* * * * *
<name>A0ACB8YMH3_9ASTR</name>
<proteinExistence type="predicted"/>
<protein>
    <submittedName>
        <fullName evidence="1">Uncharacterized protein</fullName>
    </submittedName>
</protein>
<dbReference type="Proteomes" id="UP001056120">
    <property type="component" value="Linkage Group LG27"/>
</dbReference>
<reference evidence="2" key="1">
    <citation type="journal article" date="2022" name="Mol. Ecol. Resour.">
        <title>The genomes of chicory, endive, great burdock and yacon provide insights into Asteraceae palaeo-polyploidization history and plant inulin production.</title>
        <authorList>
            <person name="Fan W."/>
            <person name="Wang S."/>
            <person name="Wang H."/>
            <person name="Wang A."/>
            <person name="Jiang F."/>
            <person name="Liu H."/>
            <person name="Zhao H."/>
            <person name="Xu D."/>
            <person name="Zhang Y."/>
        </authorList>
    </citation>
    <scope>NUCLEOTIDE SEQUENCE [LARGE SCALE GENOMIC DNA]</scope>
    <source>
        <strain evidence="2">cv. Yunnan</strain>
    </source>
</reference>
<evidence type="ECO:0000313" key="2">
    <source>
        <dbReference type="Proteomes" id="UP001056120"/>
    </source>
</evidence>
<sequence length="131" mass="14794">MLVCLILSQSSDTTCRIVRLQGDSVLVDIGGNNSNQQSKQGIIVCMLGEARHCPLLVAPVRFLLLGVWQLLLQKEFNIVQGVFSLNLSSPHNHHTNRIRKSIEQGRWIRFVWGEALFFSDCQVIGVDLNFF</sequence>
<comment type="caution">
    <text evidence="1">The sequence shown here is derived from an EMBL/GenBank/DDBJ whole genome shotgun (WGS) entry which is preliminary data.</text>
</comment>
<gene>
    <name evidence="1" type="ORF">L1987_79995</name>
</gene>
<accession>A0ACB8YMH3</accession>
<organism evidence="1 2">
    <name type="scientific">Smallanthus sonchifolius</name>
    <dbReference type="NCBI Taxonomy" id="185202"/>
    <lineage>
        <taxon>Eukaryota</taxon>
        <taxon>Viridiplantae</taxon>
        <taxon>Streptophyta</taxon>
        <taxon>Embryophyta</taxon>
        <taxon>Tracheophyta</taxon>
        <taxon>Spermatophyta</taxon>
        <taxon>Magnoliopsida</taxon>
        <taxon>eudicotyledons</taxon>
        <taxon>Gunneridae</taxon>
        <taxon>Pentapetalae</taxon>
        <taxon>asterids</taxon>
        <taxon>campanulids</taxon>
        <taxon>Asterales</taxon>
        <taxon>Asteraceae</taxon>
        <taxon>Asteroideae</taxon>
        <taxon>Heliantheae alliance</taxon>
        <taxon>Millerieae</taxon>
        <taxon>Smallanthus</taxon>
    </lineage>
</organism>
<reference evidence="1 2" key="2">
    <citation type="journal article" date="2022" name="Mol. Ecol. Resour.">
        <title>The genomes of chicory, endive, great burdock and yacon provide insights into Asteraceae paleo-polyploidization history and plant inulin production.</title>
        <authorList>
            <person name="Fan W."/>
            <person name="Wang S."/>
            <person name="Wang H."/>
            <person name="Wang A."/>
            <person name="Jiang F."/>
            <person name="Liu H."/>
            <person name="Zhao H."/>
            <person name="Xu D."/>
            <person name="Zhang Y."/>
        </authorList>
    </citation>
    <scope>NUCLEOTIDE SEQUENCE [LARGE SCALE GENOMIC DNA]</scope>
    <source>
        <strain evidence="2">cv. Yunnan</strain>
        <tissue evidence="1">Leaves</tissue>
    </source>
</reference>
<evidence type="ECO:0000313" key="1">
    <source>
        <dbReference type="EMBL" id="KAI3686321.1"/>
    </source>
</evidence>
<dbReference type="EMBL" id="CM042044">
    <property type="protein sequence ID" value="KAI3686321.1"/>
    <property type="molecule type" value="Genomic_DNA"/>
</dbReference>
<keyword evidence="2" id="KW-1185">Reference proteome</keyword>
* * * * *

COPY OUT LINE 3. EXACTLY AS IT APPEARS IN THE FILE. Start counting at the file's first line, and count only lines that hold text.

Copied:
<protein>